# vector bundle

## Basic definition

A *vector bundle ^{}* is a fiber bundle

^{}having a vector space

^{}as a fiber and the general linear group

^{}of that vector space (or some subgroup

^{}) as structure group. Common examples of a vector bundle include the tangent bundle of a differentiable manifold and the Möbius strip (of infinite

^{}width).

## Vector bundles in various categories

As with fiber bundles, the idea of a vector bundle exists in many categories^{}. We talk about topological vector bundles (in the category of topological spaces), we talk about differentiable^{} vector bundles, we talk about complex analytic (or holomorphic) vector bundles, and we talk about algebraic vector bundles. In each case, the fiber must have a structure^{} from the appropriate category, and the general linear group must also be equipped with a structure from the appropriate category (generally this means it must be a group object and it must act through morphisms^{} in the category).

Specifically, if we want a topological vector bundle, we must supply a topological space^{} for the base space, a topological space for the whole space, and the projection map must be continuous^{}; this specifies a topology on each fiber. The general linear group must also act continuously.

If we are in the category of schemes, each local trivialization must be an affine space^{} over the affine ring of the neighborhood on the scheme, and the general linear group scheme must act on it through morphisms of schemes.

## Sections of a vector bundle

As with any fiber bundle, a vector bundle may have sections^{}. If a vector bundle on $X$ is defined on an open cover $\{{U}_{\alpha}\}$ with transition functions^{} ${\varphi}_{\alpha \beta}$ taken from ${GL}_{n}$, a section is a collection^{} of functions ${f}_{\alpha}:{U}_{\alpha}\to {U}_{\alpha}\times V$ which give the identity^{} when projected down to ${U}_{\alpha}$ and such that

$${{\varphi}_{\alpha \beta}\circ {f}_{\beta}|}_{{U}_{\alpha}\cap {U}_{\beta}}={{f}_{\alpha}|}_{{U}_{\alpha}\cap {U}_{\beta}}.$$ |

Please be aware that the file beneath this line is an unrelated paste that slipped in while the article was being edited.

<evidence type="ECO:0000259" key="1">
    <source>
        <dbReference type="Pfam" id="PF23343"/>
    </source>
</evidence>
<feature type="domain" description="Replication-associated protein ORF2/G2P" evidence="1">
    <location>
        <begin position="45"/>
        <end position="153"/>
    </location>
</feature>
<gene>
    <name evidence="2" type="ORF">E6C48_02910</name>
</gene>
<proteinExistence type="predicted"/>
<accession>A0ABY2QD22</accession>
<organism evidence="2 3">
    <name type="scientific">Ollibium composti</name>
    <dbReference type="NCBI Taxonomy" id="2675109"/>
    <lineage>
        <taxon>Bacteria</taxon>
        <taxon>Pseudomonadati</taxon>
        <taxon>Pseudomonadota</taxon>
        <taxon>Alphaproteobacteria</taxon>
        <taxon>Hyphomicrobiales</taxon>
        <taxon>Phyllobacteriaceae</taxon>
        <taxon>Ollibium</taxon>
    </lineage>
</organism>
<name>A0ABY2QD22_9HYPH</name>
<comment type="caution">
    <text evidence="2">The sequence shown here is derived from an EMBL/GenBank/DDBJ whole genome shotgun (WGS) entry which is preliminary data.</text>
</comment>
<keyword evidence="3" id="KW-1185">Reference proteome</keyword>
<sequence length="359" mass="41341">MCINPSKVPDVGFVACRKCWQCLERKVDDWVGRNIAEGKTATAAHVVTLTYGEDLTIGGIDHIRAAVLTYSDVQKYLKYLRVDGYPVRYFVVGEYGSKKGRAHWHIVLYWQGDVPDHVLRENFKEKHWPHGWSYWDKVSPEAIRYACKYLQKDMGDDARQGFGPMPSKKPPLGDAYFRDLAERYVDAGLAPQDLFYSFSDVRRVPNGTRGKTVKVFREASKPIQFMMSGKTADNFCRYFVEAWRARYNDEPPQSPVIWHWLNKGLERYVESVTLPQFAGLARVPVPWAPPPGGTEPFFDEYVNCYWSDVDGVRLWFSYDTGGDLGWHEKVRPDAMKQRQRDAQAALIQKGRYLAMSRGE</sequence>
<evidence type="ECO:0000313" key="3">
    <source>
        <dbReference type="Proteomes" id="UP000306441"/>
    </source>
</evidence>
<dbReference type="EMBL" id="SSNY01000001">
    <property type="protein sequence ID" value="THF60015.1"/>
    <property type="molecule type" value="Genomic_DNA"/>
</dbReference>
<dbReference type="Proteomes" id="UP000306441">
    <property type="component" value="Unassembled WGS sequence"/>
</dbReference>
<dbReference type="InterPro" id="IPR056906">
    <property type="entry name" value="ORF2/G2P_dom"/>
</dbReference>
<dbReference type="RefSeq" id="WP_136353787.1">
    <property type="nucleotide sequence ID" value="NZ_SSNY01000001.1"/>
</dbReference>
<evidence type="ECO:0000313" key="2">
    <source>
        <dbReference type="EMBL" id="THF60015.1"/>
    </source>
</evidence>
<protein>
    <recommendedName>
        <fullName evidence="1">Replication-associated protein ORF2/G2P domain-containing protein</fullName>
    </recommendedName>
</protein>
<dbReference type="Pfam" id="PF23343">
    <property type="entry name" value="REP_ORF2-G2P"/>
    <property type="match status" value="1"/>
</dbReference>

Sections may be added and scaled by field elements by simply applying these operations^{} to each fiber, so they form a vector space. A very common application of the Riemann-Roch theorem is to count the number of linearly independent^{} sections on a curve, surface, or higher-dimensional variety^{}.

One is often interested in families of sections that are linearly independent in each fiber. If the vector bundle has dimension^{} $n$ and there are $n$ sections that are linearly independent on every fiber, then the vector bundle is isomorphic^{} to the Cartesian product of $X\times V$, which is called the *trivial vector bundle*. Such a family of sections is therefore called a *trivialization*.

One is sometimes interested in sections of a related vector bundle obtained by restricting the base space to some open subset. In this way, one can obtain a sheaf from a vector bundle, called the *sheaf of sections*.

## Operations on vector bundles

Since the fiber of a vector bundle is a vector space, one can do many operations on vector bundles over a fixed space $X$; in fact, almost all the usual operations on vector spaces can be applied. However, they are often not quite as simple as in the case of finite-dimensional vector spaces.

One can take direct sums^{} and tensor products^{} of vector bundles; the dimensions (if finite) behave as expected. Morphisms between vector bundles over $X$ are just linear maps on the fibers, with appropriate continuity conditions: since the space of linear maps between two vector spaces is again a vector space, a morphism between vector bundles must be a vector bundle itself.

If one has a short exact sequence^{} of vector bundles over $X$,

$$0\to T\to U\to V\to 0,$$ |

then the dimension of $U$ is the sum of the dimensions of $T$ and $V$, as one might expect; but one often cannot write $U$ as the direct sum of $T$ and $V$. In this way, vector bundles resemble modules over a ring or abelian groups^{}; in fact it is the behaviour of finite-dimensional vector spaces that is “too good to be true”.

## Relation to other objects

In the algebraic category^{}, that is, vector bundles over schemes, there is a very nice correspondence between vector bundles and locally free sheaves; when the dimension is one and the scheme is nice enough, there is a further correspondence with Cartier divisors.

Title | vector bundle |

Canonical name | VectorBundle |

Date of creation | 2013-03-22 13:07:15 |

Last modified on | 2013-03-22 13:07:15 |

Owner | rspuzio (6075) |

Last modified by | rspuzio (6075) |

Numerical id | 7 |

Author | rspuzio (6075) |

Entry type | Definition |

Classification | msc 55R25 |

Related topic | ReductionOfStructureGroup |

Related topic | SheafOfSections2 |

Related topic | FrameGroupoid |

Defines | section |

Defines | trivial vector bundle |

Defines | sheaf of sections |